When it comes to getting along with folks at the office, there’s nothing trickier than knowing when, exactly, to draw a line. What’s acceptable behavior in a boss, colleague, or report — and what’s an example of people taking advantage of your good nature?
(Photo Credit: Quinn Dombrowski/Flickr)
The answer, of course, is that it depends. There’s no way to make a hard and fast rule about what’s too much, because we all work with individuals, under unique conditions, in various different industries. But there are a few things you can do to make sure you’re not either getting taken advantage of or putting your foot down too soon.
1. Practice advocating for yourself.
“Otherwise, you simply reinforce their behavior,” she says. “When you embrace the practice of having these difficult conversations, you’ll be able to open up about what you need. Instead of backing off in fear, you’ll learn to handle tough problems while treating people with dignity and respect.”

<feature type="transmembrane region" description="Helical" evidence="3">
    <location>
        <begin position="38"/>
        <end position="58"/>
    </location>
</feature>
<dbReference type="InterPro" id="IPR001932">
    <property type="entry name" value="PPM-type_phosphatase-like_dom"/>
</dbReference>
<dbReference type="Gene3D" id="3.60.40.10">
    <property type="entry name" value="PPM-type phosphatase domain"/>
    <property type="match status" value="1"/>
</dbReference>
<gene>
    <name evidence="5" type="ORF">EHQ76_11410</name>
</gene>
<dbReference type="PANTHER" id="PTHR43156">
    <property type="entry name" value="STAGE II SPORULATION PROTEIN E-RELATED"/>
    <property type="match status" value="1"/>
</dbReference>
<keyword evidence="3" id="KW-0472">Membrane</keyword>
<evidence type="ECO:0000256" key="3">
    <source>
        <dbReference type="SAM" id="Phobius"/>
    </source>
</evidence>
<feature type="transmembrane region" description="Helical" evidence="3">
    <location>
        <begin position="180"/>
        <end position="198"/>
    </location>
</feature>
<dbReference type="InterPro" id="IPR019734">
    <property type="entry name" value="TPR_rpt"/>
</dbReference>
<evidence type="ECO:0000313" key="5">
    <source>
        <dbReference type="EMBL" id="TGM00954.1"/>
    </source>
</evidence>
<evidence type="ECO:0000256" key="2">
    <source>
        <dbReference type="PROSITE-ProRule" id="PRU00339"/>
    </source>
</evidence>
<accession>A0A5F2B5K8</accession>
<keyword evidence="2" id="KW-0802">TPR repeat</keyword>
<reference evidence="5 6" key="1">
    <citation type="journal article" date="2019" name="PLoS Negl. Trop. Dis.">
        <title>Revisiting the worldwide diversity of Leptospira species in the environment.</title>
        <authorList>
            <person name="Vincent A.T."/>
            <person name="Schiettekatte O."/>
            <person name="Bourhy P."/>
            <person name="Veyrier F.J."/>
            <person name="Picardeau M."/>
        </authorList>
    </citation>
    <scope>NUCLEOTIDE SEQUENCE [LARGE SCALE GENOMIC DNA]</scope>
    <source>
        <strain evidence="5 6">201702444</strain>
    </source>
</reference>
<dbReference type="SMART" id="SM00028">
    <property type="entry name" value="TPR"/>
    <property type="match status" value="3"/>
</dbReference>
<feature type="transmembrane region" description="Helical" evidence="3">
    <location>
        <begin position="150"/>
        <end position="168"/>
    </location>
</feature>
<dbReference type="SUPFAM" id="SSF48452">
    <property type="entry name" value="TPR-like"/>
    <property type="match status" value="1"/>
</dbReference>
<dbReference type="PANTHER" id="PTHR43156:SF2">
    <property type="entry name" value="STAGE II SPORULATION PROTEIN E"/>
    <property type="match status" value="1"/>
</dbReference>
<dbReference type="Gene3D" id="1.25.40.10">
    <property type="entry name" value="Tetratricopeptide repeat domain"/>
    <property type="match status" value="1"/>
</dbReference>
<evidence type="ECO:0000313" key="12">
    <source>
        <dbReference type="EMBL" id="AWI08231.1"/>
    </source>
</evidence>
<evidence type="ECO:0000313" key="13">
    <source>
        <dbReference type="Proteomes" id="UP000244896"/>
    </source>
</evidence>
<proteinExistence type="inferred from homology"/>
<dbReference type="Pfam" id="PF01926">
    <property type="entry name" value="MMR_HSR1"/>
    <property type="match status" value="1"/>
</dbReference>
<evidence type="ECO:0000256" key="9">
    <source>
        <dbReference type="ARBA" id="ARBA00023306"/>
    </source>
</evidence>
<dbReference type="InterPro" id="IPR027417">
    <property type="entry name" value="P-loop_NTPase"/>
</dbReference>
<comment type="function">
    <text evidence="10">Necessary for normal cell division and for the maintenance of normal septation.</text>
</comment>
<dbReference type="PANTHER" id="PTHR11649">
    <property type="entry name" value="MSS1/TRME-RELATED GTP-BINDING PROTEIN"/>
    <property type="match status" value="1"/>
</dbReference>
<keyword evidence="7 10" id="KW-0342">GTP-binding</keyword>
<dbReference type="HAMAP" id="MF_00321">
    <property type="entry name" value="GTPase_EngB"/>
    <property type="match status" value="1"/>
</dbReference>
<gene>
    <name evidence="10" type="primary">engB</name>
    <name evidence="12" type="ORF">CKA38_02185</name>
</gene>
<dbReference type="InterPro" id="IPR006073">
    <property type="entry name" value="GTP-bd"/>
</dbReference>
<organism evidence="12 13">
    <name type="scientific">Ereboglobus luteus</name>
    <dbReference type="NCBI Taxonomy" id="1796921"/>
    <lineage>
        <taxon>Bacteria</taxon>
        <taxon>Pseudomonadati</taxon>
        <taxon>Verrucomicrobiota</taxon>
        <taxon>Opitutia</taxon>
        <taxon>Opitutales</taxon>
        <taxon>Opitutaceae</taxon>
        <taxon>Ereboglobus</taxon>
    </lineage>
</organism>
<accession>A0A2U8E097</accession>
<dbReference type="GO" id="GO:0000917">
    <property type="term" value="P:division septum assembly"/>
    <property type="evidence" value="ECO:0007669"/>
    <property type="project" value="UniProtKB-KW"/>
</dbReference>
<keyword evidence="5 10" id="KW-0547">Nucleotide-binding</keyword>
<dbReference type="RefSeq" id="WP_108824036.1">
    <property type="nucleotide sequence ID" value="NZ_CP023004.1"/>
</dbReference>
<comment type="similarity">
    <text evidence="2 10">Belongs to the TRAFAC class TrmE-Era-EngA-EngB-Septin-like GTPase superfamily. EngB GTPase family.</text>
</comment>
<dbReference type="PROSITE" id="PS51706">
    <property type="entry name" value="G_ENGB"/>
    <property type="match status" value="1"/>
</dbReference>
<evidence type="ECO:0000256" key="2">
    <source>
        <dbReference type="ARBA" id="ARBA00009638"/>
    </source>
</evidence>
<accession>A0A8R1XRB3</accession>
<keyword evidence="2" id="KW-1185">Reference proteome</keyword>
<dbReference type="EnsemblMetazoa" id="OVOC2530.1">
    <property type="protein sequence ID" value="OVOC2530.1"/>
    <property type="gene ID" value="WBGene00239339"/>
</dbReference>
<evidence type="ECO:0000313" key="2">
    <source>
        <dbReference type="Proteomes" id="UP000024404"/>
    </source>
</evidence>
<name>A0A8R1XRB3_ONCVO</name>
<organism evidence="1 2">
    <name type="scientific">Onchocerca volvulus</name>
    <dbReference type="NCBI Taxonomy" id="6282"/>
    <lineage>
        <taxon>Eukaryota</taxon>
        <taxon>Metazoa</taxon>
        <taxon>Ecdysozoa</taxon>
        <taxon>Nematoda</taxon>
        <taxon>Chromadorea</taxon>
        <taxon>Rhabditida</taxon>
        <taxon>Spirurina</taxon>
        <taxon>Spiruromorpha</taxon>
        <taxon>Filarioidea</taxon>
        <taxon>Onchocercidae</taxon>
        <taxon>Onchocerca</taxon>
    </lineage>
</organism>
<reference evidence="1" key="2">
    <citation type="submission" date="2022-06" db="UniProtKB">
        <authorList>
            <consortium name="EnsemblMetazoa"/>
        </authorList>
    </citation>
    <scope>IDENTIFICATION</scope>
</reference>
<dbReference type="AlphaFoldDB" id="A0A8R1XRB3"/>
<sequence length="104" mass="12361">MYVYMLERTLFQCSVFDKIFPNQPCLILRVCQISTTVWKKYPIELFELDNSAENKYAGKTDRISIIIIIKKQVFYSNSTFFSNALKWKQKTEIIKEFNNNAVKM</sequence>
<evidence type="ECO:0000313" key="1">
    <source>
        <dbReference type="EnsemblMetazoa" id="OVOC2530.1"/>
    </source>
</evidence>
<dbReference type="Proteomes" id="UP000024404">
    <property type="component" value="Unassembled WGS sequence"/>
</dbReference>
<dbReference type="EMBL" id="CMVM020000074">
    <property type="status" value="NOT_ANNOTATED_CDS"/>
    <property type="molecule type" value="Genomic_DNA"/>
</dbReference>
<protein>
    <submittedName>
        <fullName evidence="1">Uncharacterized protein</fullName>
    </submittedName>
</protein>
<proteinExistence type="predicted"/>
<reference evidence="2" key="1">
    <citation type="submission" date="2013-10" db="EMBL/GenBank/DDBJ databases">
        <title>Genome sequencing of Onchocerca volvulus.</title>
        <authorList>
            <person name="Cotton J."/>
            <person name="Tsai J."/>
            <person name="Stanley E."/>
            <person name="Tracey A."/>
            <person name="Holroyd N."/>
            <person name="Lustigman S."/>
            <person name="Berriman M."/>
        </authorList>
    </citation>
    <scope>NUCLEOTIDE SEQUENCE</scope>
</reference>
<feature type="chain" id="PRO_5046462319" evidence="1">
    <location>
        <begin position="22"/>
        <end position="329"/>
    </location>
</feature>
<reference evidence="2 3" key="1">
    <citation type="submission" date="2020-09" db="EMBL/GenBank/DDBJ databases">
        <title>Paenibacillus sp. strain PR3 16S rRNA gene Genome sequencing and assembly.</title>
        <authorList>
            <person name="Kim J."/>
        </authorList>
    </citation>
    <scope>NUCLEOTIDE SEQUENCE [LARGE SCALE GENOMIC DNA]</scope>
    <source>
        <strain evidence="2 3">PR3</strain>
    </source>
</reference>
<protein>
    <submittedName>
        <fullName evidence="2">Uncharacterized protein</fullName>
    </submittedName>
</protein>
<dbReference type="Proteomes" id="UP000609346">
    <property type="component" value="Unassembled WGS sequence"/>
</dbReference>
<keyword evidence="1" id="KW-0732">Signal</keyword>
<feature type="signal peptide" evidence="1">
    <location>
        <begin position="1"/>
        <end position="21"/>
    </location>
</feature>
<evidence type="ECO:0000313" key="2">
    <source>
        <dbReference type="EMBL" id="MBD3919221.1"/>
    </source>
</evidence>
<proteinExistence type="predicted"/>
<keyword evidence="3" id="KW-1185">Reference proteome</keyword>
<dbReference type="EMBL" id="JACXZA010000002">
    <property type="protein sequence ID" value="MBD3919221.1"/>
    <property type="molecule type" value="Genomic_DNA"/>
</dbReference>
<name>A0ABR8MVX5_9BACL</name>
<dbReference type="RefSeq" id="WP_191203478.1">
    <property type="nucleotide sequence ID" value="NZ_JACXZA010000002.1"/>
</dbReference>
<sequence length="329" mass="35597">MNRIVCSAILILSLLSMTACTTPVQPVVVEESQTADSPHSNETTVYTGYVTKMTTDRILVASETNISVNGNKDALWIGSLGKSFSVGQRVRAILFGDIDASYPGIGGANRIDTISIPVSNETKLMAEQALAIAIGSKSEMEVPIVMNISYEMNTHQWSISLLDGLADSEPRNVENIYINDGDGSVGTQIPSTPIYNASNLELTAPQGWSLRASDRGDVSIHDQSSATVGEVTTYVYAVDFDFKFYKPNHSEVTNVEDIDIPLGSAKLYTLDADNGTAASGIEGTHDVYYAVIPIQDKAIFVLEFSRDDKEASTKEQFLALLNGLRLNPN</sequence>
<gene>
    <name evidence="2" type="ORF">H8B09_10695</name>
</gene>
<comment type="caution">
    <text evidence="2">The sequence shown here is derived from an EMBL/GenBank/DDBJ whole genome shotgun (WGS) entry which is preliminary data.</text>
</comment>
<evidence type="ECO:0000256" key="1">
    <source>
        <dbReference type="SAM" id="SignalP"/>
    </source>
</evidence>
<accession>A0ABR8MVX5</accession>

2. Be assertive, not aggressive.
What’s the difference? In part, it’s about attitude. It’s a mistake, for example, to go into a discussion expecting a confrontation, or coming from an emotional place. If at all possible, schedule meetings for a future time when you’re likely to be calm, cool, and collected. Then present your case based on facts.
3. Be confident.
You deserve to be heard. Until you can believe that, it’ll be hard to convince your co-worker or boss that your needs matter.
Tell Us What You Think
Do you stand up for yourself at work? We want to hear from you! Leave a comment or join the discussion on Twitter.